Comment

Fueled by Love: Kayla Redig Finds a Way to Celebrate During Treatment for Breast Cancer

Wednesday, October 08, 2014 1:08 PM comments (0)

kaylaCancer runs in her family but at only 24, Kayla Redig’s family and doctors weren’t ready to believe that cancer could be responsible for her sleepless nights, exhaustion and days of just “feeling off.” Kayla, however, knew there was something wrong. After finding a lump in her breast, she pushed for further testing. When the diagnosis came back as breast cancer, she was upset but not surprised.

From the beginning, Kayla told her family that she didn’t want to hate the chemo treatments that would be responsible for saving her life, so she decided to celebrate them instead. For Kayla and her friends and family, chemo became Theme-o, themed parties and celebrations surrounding each treatment. Fittingly, superheroes came first, followed by a prom-themed chemo session and even a Blackhawks-themed parade on the way to her final treatment. Everyone dressed up and everyone celebrated.

Here, Kayla tells us why she found it so important to celebrate during breast cancer treatment and how the love she felt during treatment gave her the strength to fight cancer and embrace a new direction in life:

Where did your journey to diagnosis begin?
Cancer runs in my family. A year before I was diagnosed, I had genetic testing done and found out I had the BRCA 2 gene. So I knew I had a genetic disposition and a family history of it but I never gave it much thought. A few weeks before my diagnosis, I was always complaining about how tired I felt. My friends noticed how “off” I was and thought I was depressed. I wasn’t sleeping through the night because I had intense night sweats; I figured that my lack of sleep was to blame for my tiredness. About two weeks after that, I found a lump in my left breast. 

You were only 24 when you sought out a doctor’s advice. What were you being told by family, friends and doctors before you received your diagnosis?
When I found the lump I called my mom and two of my friends but no one was worried. One even called me dramatic and told me to go to sleep. The more friends I told the more I heard, “Get it checked out but I’m sure it’s nothing.” 

When I first saw my gynecologist she was hesitant to prescribe further testing because of my age but decided to move forward because of my family history. When I had the ultrasound done, they were able to rule out a cyst but, again, they hesitated before doing a mammogram because of my age. About a minute into my mammogram the tech said, “You need to see one of our breast surgeons immediately.” First thing the next morning, I was with Dr. Katherine Yao having a biopsy. She was the first person who didn’t shuffle me along. Instead, she said, “I’ll be honest with you—this looks and feels a lot like cancer to me.”

kayla
 and her momWhat went through your head when you were told it was breast cancer after all?
If you’re in touch with your body, I think you just know when something is wrong. So that combined with how off I’d been feeling … I can’t really say I was surprised. Tears fell immediately but I wasn’t surprised. I remember being driven to where my parents were and talking to Dr.Yao on the phone, hearing more information and what to expect. When I finally got to my parents, I burst into tears all over again. It wasn’t until I heard my mom say that they were going to move back to Illinois right away that the reality of the situation really hit me. You have to move across the country for me? Whoa. And seeing my father break down in tears … I started seeing the impact my health was having on others and all I could think about was the damage this disease was causing.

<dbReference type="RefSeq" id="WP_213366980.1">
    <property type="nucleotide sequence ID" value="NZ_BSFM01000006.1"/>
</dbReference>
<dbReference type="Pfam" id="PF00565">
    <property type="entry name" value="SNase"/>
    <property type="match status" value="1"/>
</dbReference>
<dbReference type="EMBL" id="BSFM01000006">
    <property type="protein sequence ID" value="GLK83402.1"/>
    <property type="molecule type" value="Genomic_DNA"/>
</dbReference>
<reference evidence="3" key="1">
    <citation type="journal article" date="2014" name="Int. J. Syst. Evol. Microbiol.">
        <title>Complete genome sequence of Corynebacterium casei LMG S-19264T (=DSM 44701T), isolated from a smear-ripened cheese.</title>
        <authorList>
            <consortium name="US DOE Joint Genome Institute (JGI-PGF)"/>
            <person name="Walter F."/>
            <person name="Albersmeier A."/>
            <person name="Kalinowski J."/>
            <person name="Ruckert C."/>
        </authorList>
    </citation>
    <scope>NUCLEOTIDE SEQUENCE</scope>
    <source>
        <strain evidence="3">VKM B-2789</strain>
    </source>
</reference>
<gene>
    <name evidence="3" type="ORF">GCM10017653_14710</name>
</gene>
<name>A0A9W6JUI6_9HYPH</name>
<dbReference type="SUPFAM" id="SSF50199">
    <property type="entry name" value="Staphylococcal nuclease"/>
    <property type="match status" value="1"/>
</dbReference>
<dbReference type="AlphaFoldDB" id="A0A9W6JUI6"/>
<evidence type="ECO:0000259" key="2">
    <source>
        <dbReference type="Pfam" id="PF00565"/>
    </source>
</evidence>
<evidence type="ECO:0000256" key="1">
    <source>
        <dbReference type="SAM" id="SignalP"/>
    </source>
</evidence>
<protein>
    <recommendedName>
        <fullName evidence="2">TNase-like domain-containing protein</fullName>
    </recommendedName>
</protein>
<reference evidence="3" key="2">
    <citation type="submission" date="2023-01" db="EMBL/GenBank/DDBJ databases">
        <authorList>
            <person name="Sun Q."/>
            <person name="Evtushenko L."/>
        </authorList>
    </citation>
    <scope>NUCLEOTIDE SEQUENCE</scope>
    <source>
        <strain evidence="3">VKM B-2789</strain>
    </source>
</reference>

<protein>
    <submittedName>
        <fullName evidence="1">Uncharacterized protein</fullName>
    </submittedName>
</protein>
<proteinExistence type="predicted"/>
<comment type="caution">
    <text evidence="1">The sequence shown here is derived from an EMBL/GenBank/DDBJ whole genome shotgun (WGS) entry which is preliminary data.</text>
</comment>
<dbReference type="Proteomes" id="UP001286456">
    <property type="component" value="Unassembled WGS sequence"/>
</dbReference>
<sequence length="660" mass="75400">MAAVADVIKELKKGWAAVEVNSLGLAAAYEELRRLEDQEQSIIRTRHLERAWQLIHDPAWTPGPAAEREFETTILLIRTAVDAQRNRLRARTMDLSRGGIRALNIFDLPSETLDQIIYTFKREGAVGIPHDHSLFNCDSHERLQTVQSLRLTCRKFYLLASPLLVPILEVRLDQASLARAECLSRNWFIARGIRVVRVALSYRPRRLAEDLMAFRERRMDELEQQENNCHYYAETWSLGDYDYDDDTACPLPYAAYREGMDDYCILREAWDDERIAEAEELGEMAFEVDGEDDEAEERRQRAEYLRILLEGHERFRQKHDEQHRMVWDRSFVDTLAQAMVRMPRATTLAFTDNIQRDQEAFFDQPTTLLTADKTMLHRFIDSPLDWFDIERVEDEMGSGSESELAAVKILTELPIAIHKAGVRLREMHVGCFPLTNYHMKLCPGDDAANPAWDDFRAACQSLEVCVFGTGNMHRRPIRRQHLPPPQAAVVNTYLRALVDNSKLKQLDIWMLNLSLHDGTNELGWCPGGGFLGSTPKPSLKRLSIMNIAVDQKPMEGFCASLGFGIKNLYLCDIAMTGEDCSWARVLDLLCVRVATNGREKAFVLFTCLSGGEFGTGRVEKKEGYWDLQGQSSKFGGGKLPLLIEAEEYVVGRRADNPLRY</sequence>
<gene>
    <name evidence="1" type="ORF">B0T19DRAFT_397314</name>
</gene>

But you wanted to try to keep positive, so where did the idea for Theme-o come from?
After I reached the halfway point with chemo, my health really started to deteriorate. My body was worn out. I was an emotional mess and my spirit was in a bad place. From day one, I had said that I never wanted to hate chemo because chemo was my partner in the fight. But suddenly I was dreading each treatment and I wanted to stop going. I wanted to stop fighting. With what little energy I had left, I realized I had two choices: Give up or make a drastic change. 

Up until then, all of my treatments had involved at least six friends or family members spending time with me but that was just talking. I decided I needed to make my treatments into parties and, like all good parties, they had to have themes. Chemo became Theme-o. It was during the darkest time in my life that Theme-o was born. 

How did you decide on themes?
I shared the idea with my friends and family and told them to start throwing themes at me. We formed a solid list from that. My father insisted that “Superheroes” be the first theme because he had seen a Superman costume with built-in muscles and wanted to wear it. Before each treatment, we would have the next theme decided. 

What were the reactions from people at your appointments?
When we showed up at the hospital dressed as superheroes everyone was amused but also quite confused. There were many “okay … why?” looks thrown our way before we explained the situation. A lot of people poked their heads in my room because they had to see for themselves. We took pictures with other patients; it was fun to see them light up when they saw us. Once people heard what we were doing, the next question was always: “What are you wearing next week?” 

It was amazing to see the community that formed around Theme-o. My whole school participated, many folks at the hospital and friends and family from all over the world dressed up to show their support. I don’t think many people look forward to chemo but I sure grew to. We had a lot of fun with it!

blackhawksWhat surprised you most about the entire journey, from diagnosis and now to recovery?